The frigid winter months are mighty slow in the PI biz for Julie Collins and her partner, Kevin Wells — until the duo is hired by a young woman to investigate problems at her grandfather’s assisted living facility, where they encounter lax security, unqualified healthcare personnel and a shady senior volunteer organization.

Julie barely has time to delve deeper into the puzzling case before she reluctantly finds herself in an isolated cattle shelter on the Collins ranch with her father during a raging blizzard and no way to escape him or her bitter memories.

A missing hired ranch hand who is found dead only complicates matters further. In trying to uncover the truth about the man’s death, Julie wrestles with issues that make her question old wounds and her new family loyalties.

Kevin’s reckless involvement with their new client tests the bounds of professionalism, and Julie’s relationship with Tony Martinez is strained, as he deals with power struggles within the Hombres organization, putting them both in danger.

As the bodies and the snow pile up, Julie seems at odds with everyone, leaving her to wonder if she’s being blinded to the cold, hard truths in her life by love…or by hate.  (Description from http://www.loriarmstrong.com/jcsnowblind.php)

My review:
Lori Armstrong is a good writer, and she knows how to build suspense. After reading the first book in this series (which I received as a Free Friday ebook, I had to go out and get the rest of the series. What I liked the best about the series is the very flawed main character, Julie, and her interactions with the people in her life. This girl is really screwed up and she muddles through her relationships with a tough-girl attitude. The author does a good job of maintaining the relationships throughout the series and building on the characters so that I felt like I was getting to know them in great detail. The only negative I have for this series is that there is a lot (I mean a lot) of drinking, smoking, sexual situations and cussing. For me, this detracted from the overall enjoyment of the series. I hate when I read a book that I would hesitate to recommend to others because of the language or situations in the book. While I understand why the author utilized these things in the book (did I mention the main character is one messed up tough girl?) I hated that the tough girl attitude had to be portrayed with so much in-your-face vice. Overall, this series had great suspense and great character development. Any author that can write well enough to make you want to read more about their characters is a great author and I think Lori Armstrong is one worth following.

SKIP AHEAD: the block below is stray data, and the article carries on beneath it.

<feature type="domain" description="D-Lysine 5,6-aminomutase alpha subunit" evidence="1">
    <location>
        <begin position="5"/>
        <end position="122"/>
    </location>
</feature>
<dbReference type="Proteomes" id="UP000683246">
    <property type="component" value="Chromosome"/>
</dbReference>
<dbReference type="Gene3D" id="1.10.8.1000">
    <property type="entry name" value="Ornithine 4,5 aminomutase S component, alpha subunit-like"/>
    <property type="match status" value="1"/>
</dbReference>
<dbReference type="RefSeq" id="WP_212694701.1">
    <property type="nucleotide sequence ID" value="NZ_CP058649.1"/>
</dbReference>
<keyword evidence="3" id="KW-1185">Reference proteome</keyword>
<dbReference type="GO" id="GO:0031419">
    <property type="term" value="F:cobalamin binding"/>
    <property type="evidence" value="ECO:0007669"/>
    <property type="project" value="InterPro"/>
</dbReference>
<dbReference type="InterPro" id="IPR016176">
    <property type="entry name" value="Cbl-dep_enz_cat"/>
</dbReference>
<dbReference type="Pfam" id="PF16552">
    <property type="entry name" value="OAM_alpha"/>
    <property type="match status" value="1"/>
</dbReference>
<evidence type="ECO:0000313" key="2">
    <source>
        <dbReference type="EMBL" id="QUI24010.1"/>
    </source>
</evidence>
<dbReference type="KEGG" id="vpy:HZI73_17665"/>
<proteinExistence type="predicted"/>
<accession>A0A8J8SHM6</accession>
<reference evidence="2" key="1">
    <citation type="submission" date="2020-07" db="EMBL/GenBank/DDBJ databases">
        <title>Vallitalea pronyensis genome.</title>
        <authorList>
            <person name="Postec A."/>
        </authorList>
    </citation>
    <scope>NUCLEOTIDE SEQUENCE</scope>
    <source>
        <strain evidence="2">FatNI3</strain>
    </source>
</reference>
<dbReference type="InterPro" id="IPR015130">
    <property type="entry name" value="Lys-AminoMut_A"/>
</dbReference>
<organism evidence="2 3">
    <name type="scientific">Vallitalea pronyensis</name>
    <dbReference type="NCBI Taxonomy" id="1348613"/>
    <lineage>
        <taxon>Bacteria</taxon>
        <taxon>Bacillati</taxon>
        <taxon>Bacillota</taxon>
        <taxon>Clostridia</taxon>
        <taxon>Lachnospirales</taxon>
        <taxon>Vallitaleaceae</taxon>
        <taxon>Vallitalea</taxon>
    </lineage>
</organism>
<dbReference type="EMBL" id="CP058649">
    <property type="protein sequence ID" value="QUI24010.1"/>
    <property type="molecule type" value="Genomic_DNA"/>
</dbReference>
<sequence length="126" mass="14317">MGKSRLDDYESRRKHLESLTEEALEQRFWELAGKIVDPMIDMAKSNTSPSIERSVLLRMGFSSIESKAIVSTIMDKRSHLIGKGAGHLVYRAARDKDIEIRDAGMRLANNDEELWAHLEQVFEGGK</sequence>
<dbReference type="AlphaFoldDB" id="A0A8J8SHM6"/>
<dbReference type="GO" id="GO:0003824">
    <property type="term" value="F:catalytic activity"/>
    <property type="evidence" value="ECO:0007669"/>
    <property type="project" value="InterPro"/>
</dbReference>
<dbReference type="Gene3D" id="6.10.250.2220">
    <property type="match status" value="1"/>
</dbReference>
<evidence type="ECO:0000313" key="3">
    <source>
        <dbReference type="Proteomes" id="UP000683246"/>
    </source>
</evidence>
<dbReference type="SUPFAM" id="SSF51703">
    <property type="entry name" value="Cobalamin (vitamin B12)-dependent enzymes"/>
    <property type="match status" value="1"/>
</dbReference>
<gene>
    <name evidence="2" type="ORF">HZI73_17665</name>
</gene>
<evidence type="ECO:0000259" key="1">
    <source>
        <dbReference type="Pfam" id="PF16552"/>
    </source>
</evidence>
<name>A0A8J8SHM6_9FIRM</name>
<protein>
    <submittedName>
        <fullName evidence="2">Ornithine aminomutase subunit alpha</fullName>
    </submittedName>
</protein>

Share on Facebook